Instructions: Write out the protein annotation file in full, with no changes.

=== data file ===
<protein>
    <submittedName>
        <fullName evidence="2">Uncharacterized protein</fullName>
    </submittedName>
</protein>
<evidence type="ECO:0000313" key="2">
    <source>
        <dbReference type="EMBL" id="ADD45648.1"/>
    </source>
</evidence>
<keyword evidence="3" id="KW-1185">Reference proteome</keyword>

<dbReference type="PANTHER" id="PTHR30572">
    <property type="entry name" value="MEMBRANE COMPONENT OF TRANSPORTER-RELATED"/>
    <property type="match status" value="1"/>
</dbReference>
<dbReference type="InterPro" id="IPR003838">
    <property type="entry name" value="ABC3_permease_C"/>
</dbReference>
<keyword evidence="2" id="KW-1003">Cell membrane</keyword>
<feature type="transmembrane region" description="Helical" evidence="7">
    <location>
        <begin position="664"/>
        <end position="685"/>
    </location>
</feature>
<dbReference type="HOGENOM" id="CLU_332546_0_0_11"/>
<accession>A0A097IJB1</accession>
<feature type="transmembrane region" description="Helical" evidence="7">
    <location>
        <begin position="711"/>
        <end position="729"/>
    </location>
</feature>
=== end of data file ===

<protein>
    <submittedName>
        <fullName evidence="2">Uncharacterized protein</fullName>
    </submittedName>
</protein>
<evidence type="ECO:0000313" key="2">
    <source>
        <dbReference type="EMBL" id="ADD45648.1"/>
    </source>
</evidence>
<keyword evidence="3" id="KW-1185">Reference proteome</keyword>

<dbReference type="PANTHER" id="PTHR30572">
    <property type="entry name" value="MEMBRANE COMPONENT OF TRANSPORTER-RELATED"/>
    <property type="match status" value="1"/>
</dbReference>
<dbReference type="InterPro" id="IPR003838">
    <property type="entry name" value="ABC3_permease_C"/>
</dbReference>
<keyword evidence="2" id="KW-1003">Cell membrane</keyword>
<feature type="transmembrane region" description="Helical" evidence="7">
    <location>
        <begin position="664"/>
        <end position="685"/>
    </location>
</feature>
<dbReference type="HOGENOM" id="CLU_332546_0_0_11"/>
<accession>A0A097IJB1</accession>
<feature type="transmembrane region" description="Helical" evidence="7">
    <location>
        <begin position="711"/>
        <end position="729"/>
    </location>
</feature>